Catch Fish with
For anyone unfamiliar with the site always check the FRESHWATER, SALTWATER and TACK-TICS pages. The Saltwater page now extends back as a record of over several years of (mostly) sea fishing and may be a useful guide as to when to fish. The Freshwater stuff is also up to date now. I keep adding to both. These pages are effectively my diary and the latest will usually be about fishing in the previous day or two. As you see I also add the odd piece from my friends and correspondents if I've not been doing much. The Tactics pages which are chiefly 'how I do it' plus a bit of science are also updated regularly and (I think) worth a read (the earlier ones are mostly tackle and 'how to do it' stuff).
How was 2019?
Here in Purbeck I exchange information about the fishing with a few friends and sometimes we get together for a spot of fishing. I may not be able to do many (?any) more web pages until the beginning of February so I shall try to sum up the best of the year's fishing for me and my pals :-
The first decent catch was made by Bill in April. Here's a version of his report-
"It was a crap, little tide (1.4m high), crap wind 20mph East, crap temp - freezing, crap state of tide - low. Fished for nothing for an hour then went for a walk, having a few casts as I went. Got to the end (as far as was possible to go) and thought 'thats it I'm going home'. One last cast (at 09:00). Had a hell of a bite and landed a 61cm fish after a good scrap. Very fat - didn't look spawned out HOORAH! After photographing the fish I had another bite two casts later.....another heart in mouth fight and an even better fish on the beach. 71cm! DOUBLE HOORAH! I wanted to weigh this fish out of curiosity but my scales are rubbish. According to the BASS weigh v length chart a 70cm fish is 8.4lb and a 72cm fish is 9.17lb so I'll take 8.75lb :) Fished on for an hour - no more bites. Headed back to where I'd started fishing to find it alive with fish - I could clearly see the tails, not pointed top and bottom like mullet but slightly rounded like bass...I had one cast and hooked another beauty at 69cm\8lb!!!! TRIPLE HOORAH! After I'd landed the fish the rest disappeared but I stayed for an hour just in case. Simply another run of the mill fishing trip - ."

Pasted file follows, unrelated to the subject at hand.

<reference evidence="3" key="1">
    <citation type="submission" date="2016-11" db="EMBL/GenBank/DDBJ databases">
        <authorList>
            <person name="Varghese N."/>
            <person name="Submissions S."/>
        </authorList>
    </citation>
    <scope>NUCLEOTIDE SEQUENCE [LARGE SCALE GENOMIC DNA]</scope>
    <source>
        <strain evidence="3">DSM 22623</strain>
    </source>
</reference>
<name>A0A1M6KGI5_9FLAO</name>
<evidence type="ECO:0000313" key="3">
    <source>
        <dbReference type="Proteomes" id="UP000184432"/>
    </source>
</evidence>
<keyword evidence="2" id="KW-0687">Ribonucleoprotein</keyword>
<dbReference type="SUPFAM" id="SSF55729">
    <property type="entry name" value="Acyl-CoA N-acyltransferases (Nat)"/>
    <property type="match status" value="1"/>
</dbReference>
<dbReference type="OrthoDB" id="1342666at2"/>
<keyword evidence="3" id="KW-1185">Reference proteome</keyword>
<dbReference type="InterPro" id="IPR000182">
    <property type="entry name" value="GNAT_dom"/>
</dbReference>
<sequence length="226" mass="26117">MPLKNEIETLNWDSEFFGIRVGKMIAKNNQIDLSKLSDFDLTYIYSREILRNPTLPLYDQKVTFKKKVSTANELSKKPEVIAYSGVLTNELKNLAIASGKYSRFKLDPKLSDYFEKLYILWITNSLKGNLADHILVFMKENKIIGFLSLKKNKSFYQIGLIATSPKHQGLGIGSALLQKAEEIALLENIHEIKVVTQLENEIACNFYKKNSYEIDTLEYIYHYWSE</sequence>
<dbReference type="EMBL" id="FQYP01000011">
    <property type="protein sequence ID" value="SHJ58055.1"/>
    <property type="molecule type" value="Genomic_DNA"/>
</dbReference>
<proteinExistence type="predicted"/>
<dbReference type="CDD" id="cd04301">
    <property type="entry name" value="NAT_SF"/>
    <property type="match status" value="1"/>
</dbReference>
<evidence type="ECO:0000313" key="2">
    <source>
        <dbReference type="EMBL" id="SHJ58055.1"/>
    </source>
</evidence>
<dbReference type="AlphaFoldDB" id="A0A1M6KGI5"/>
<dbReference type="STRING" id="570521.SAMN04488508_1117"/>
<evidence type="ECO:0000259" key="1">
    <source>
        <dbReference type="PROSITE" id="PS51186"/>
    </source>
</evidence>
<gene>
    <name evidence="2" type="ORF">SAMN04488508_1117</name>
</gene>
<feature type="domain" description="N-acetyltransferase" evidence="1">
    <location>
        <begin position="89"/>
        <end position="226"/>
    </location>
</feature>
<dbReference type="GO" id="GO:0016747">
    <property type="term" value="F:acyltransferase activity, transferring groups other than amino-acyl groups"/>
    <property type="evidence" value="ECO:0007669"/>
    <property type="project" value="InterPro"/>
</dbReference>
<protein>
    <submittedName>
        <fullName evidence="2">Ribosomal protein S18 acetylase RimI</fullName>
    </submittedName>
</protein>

Bill's good early bass.
Apart from a 60cm bass caught by another pal, Nigel in mid-May the fishing was quiet, apart from a few schoolies and the odd smallish mullet. Phil had a 63cm fish on a Savage gear sandeel in early June but things were still painfully slow. Despite the apparent absence of big bass I persisted with large, free-lined mackerel baits; but apart from one stonking run (which I missed) in mid-May, another decent bite in early June and a third one in the first week of July - NOTHING! It was grim.
In late July Nigel told me that the Chesil was producing countless mackerel, plus scad and small bass on the lures but I only gave it one try. Phil had a ten pounder on livebait from his boat at Poole - the best of our fish this year. In August, I fished one of Purbeck's several shingle beaches with my pal Martyn Burton, we had almost 40 bass in two short session on a variety of lures - mostly soft plastics. Three of the fish were in the 5-7lb range and none were tiny. A few mackerel and pollack made up the catches on the two trips; what a relief.
Martyn unhooks a good bass on the shingle.
'Old fashioned' plugs still work.
There were very few decent 'maggot tides' this season so fishing for visible mullet and bass (often our banker) was rarely an option. However, at the end of August Bill, Nigel and I had a couple of decent sessions on a 'maggot tide'. Between us we landed 36 bass and 8 mullet. On the second evening I caught several of both species on my fly rod and as well as a number of 4-6lb mullet I lost one huge one as I tried to beach it after a long period of give and take. I seemed to be almost continually playing fish. On that second evening Bill's best bass was 71cm. All this was despite very tricky fishing fishing conditions due to a big surf and lots of weed in the water.